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A machine learning framework to support prospective clinical decisions applied to risk prediction in oncology


August 2022


Coombs, L., Orlando, A., Wang, X. et al. A machine learning framework supporting prospective clinical decisions applied to risk prediction in oncology. npj Digit. Med. 5, 117 (2022).

Our summary

The rise of wide-spread electronic health record (EHR) implementation coincided with healthcare advances that rapidly increased the volume and complexity of information clinicians can access about individual patients. Unlocking the promise of electronically-stored healthcare data to improve healthcare across a population of patients requires better development and application of tools that collect and synthesize digitally stored data.

The overall objective of this paper is to propose and demonstrate the value of a framework to evaluate and deploy a machine learning (ML)-based clinical tool that supports a clinician’s independent assessment of patient risk for an adverse event. The resulting ML-based tool identifies relevant medical information in documented EHR-derived real-world data (RWD), displays the data in a clinician-friendly format in context of its impact on adverse event risks and calculates an overall predicted risk level for an adverse event. A key differentiator of this framework is inclusion of a prospective evaluation step. The authors depict an example use case in the oncology setting in order to demonstrate the functionality and utility of the development and assessment framework.

Why this matters

This manuscript published in Nature Digital Medicine is impactful because it is one of the first frameworks for developing and evaluating a fit-for-purpose ML-based clinical predictive tool with retrospective and prospective research. The use of RWD from sources such as EHRs, registries, and claims data for the development of machine learning models that can improve patient outcomes and care delivery is a promising area of research. However, to date the vast majority of such research has been retrospective in nature, which has limited the practical benefits of this technology for patients and providers.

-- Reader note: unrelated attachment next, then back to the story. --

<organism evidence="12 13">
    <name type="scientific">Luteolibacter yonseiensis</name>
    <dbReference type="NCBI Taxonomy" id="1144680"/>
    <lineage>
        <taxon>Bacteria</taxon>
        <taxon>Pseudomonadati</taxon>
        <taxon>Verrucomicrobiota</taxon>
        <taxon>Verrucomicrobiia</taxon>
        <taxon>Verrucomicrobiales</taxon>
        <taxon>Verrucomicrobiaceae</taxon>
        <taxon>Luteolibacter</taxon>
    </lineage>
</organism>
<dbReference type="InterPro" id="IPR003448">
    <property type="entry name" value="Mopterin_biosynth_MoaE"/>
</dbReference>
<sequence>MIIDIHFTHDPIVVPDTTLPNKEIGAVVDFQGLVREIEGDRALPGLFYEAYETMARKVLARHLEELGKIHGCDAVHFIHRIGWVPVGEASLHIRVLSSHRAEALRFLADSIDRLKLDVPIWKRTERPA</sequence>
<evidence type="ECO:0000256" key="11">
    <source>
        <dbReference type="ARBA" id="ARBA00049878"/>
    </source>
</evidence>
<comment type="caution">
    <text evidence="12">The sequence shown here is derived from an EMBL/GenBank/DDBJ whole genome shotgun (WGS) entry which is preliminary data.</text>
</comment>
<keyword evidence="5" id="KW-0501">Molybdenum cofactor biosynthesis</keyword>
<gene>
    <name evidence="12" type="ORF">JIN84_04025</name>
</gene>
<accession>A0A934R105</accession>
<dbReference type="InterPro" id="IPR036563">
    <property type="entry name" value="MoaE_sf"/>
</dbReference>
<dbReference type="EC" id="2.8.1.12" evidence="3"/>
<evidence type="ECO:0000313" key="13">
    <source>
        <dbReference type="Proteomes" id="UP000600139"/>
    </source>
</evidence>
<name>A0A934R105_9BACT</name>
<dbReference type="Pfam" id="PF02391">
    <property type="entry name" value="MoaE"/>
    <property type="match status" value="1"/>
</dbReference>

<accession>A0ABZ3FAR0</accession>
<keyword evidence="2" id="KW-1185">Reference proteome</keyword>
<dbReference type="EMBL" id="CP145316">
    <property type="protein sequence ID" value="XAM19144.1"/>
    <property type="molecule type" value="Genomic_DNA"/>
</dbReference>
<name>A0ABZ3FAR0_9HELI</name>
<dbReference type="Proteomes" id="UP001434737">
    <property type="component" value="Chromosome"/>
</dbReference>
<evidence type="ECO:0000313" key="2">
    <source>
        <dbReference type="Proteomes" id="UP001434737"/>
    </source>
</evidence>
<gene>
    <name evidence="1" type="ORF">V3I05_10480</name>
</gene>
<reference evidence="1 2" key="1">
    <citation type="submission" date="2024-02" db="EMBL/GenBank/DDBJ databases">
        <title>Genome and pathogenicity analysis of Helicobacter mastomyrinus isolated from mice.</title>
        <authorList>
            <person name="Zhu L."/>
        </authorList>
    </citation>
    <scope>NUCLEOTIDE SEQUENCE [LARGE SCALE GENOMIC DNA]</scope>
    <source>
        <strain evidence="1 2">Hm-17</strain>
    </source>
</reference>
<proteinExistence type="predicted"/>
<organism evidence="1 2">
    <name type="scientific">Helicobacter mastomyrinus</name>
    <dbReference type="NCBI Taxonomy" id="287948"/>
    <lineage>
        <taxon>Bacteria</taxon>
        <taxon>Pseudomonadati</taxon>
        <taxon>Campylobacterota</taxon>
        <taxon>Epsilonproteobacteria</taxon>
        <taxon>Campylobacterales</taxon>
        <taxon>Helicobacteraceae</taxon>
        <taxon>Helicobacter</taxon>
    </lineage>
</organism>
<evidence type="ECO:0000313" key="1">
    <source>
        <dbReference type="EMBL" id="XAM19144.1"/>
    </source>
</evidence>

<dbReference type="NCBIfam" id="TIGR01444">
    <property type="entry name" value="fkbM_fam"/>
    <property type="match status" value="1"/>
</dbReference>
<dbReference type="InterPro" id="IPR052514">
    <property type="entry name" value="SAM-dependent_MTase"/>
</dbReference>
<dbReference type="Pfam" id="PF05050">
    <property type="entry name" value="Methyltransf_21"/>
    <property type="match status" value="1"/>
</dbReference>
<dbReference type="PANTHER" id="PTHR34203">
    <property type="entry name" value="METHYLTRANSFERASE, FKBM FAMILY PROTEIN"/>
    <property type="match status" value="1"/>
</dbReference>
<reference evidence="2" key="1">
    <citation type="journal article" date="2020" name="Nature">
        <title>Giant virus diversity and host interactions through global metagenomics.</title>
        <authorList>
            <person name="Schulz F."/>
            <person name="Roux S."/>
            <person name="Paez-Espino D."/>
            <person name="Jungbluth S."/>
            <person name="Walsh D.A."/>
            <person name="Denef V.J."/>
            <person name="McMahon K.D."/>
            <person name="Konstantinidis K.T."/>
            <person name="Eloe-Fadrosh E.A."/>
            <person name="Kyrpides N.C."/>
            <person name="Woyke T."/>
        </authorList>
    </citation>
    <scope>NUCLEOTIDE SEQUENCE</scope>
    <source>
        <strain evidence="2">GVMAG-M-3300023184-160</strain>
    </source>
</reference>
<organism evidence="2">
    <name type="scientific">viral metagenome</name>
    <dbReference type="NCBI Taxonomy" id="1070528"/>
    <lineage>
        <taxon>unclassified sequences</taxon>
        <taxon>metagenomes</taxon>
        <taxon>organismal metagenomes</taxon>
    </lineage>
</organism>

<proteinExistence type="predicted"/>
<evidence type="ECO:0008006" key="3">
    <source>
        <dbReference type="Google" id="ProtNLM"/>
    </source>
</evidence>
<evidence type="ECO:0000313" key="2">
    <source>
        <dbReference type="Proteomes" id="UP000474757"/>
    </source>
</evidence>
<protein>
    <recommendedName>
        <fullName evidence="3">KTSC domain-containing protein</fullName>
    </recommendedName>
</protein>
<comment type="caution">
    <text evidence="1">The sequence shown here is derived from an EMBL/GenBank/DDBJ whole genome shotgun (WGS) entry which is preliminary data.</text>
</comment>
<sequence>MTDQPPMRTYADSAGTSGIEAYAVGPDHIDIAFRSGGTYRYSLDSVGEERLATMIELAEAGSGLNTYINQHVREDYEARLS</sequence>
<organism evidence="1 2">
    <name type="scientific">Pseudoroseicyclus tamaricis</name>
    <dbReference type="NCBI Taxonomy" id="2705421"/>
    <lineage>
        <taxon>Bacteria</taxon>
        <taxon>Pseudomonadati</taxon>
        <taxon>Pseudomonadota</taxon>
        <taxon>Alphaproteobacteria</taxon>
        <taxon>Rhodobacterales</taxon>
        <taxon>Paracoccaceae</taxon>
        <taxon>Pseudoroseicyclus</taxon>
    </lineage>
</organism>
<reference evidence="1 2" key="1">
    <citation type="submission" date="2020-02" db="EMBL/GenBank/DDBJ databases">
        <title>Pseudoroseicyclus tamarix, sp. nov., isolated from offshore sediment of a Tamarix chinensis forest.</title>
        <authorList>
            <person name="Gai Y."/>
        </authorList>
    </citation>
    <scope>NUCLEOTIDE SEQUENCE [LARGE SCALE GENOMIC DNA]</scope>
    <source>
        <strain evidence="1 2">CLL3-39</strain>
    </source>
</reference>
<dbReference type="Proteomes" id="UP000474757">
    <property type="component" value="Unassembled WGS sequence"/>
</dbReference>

The proposed generalized framework provides guidance on crossing the chasm between research and practice, by positing six key steps that can enable the use of ML-based tools at the point of care effectively, responsibly and practically. The feasibility and value of this framework is demonstrated through a specific application in oncology risk-prediction. The use of ML-based tools to aid the preemptive identification of patients who are at risk for an adverse clinical event could improve overall patient care and safety through more efficient healthcare delivery and the prompting of an early intervention to mitigate severity.

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